Here is one more example of the creation of a weak square, which is used to create additional targets in the enemy camp. 1. e4 e6 2. d3 c5 3. Nf3 Nc6 4. g3 g6 5. Bg2 Bg7 6. O-O Nge7 7. c3 O-O 8. d4 d6 9. dxc5 White makes this simple capture to draw blacks d-pawn from d6 which allows white to advance his e-pawn and obtain a grip on d6 and f6 squares 9…dxc5 10. Qe2 b6 11. e5! The point. White now plans Bf4 helping to control d6 or Bg5 (aiming at f6), as well as moves like Nge2, and Rd1 with all his pieces aiming at the strategic weak point at d6. Black must try to prevent this plan or achieve counterplay.11…a5 12. Re1 Ba6 13. Qe4 Ra7 14. Nbd2 Bd3 15. Qh4 Nd5 16. Qxd8 Rxd8 17. a4 Rad7 18. Bf1 Bxf1 19. Kxf1 Nde7 20. Nc4 (controlling d6 and attacking the weakness at b6) 20…Nc8 21. Bg5 N6e7 22. Nfd2 h6 23. Bxe7 Rxe7 24. Ra3 Rc7 25. Rb3 (the b6 pawn is the object of attack) 25…Rc6 26. Ne4 (both knights now hit at d6) 26…Bf8 27. Ke2 Be7 28. f4 Kf8 29. g4 Ke8 30. Rf1 Rd5 31. Rf3 Rd8 32. Rh3 Bf8 33. Nxa5 Rc7 34. Nc4 Ra7 35. Nxb6 Nxb6 36. Rxb6 Rda8 37. Nf6+ Kd8 38. Rc6 Rc7 39. Rd3+ Kc8 40. Rxc7+ Kxc7 41. Rd7+ Kc6 42. Rxf7 c4 43. Nd7 Bc5 44. Nxc5 Kxc5 45. Rc7+ Kd5 46. b4 1-0 Fischer-Durao, Havana 1966.

    Play Against 2 Weaknesses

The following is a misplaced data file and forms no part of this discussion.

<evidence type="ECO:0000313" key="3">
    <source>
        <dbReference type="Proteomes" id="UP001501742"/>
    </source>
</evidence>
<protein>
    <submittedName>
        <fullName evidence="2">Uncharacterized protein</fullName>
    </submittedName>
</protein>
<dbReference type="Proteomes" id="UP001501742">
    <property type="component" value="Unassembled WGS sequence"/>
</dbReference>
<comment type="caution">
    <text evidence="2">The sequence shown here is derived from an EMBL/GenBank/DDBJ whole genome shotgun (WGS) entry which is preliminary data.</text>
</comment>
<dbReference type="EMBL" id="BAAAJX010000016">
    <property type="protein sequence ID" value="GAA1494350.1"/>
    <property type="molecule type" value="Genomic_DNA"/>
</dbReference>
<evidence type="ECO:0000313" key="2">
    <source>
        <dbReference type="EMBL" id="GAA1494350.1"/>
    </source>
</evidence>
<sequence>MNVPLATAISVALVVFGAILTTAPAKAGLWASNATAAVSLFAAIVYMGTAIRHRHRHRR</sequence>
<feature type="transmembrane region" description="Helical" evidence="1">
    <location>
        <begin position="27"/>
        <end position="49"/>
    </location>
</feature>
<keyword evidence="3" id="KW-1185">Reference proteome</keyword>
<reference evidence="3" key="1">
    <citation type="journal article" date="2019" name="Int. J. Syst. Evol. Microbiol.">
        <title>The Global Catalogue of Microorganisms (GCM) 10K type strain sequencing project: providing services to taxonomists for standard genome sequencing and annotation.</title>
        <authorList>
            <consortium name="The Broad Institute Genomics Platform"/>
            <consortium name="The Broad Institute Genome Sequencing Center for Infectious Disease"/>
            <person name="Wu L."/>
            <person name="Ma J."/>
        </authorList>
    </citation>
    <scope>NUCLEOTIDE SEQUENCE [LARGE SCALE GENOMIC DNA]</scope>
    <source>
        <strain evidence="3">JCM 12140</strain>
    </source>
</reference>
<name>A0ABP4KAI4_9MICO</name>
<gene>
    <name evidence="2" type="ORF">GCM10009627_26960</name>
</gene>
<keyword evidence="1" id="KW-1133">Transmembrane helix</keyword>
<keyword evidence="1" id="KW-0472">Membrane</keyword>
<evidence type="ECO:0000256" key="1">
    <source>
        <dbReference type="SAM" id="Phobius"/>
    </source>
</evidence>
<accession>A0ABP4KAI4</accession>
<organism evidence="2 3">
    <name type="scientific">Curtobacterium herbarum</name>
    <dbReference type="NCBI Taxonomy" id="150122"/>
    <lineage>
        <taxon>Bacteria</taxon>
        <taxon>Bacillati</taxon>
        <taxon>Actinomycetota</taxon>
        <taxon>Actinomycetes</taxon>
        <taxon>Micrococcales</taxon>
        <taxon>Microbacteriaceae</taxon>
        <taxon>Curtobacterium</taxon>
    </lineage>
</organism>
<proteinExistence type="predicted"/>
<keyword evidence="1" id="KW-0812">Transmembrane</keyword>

In the last example above we saw Fischer create a weak square (d6) and then use pressure to eventually attack a second enemy weakness (the b6 pawn). This is a good lead in to the subject of Nimzovich’s theory on the “2 theatres of war.” The idea of play in 2 theatres of war (similarly) is explained thusly by Nimzovich, “we engage one wing, or the obvious weakness in it, and thus draw the other enemy wing out of its reserve, when new weaknesses will be created on the reserve wing, and so the signal is given for systematic maneuvering against those two weaknesses.” IM Silman states in “Complete Book of Chess Strategy,” “The principle of two weaknesses states that the creation of a second weakness (or advantage) stretches the enemy’s ability to resist to unmanageable proportions.” Here is a good example of Nimzovich “2 theatres of war” from one of his games: 1. e4 Nc6 2. Nf3 e6 3. d4 d5 4. exd5 exd5 5. Bg5 Be7 6. Bxe7 Qxe7+ 7. Qe2 Bf5 8. c3 Be4 9. Nbd2 O-O-O 10. O-O-O Nh6 11. Ne5 Nxe5 12. dxe5 Bg6 planning a campaign against the e-pawn using the long light-squared diagonal, especially the point e4 13. Nf3 Rhe8 14. Qe3 Kb8 15. Qf4 Be4 16. Re1 Qc5 17. Nd2 Bg6 18. Nb3 Qb6 19. Qd4 f6 20. f4 fxe5 21. fxe5 [21. Rxe5 Rxe5 22. Qxe5 Re8] 21... Be4 the e-pawn is doomed 22. Nd2 c5 23. Qe3 [23. Qa4 Rxe5 24. Nxe4 dxe4 25. Rxe4 Qe6 26. Rxe5 Qxe5 with a winning attack] 23... Rxe5 24. Qg3 Qc7 25. Bd3 Rde8 26. Bxe4 dxe4 27. Nc4 R5e6 28. Qxc7+ Kxc7 29. Ne3 Nf7 30. Kc2 Nd6 31. c4 Kc6 32. Rhf1 Rh6! 33. h3 Rg6 34. Re2 a6 35. Rf4 b5 [Black plays on both wings] 36. b3 Rg5 37. g4 Rge5 38. Kc3 a5 [Black will open a file on the Queen's-side for his Rooks] 39. Ref2 a4 40. bxa4 bxc4! [a temporary pawn sacrifice] 41. Rf8 [41. Nxc4 Nxc4 42. Kxc4 Ra8 is clearly bad giving up the blockader and losing a pawn to boot] 41... R5e7 [White must not be allowed counterplay, particularly not a Rook on the eighth] 42. Rxe8 Rxe8 43. Nxc4 Nxc4 44. Kxc4 Ra8 The Black Rook now gets in on the Queen's-side, to attack Pawns on the King's-side 45. Rf7 Rxa4+ 46. Kb3 Rb4+ 47. Kc3 Rb7 48. Rf5 Ra7 49. Kc4 Ra4+ 50. Kb3 Rd4 51. Re5 Kd6 52. Re8 Rd3+ 53. Kc4 Rxh3 54. Rxe4 Ra3 White can no longer defend the Two Wings 55. Re2 Ra4+ 56. Kb5 Rxg4 57. a4 Rb4+ 58. Ka5 h5 59. Rd2+ Kc6 60. Re2 Rg4 61. Re6+ Kd5 62. Re8 h4 63. Rd8+ Kc4 64. Kb6 h3 65. Rd1 [65. Rh8 Rg6+ 66. Kb7 Rh6] 65... Kb4 66. Rb1+ Kxa4 67. Kxc5 g5 68. Rh1 Rg3 69. Kd5 g4 70. Ke5 Rg2 71. Kf4 h2 0-1 Holzhausen – Nimzovitch, Hanover 1926.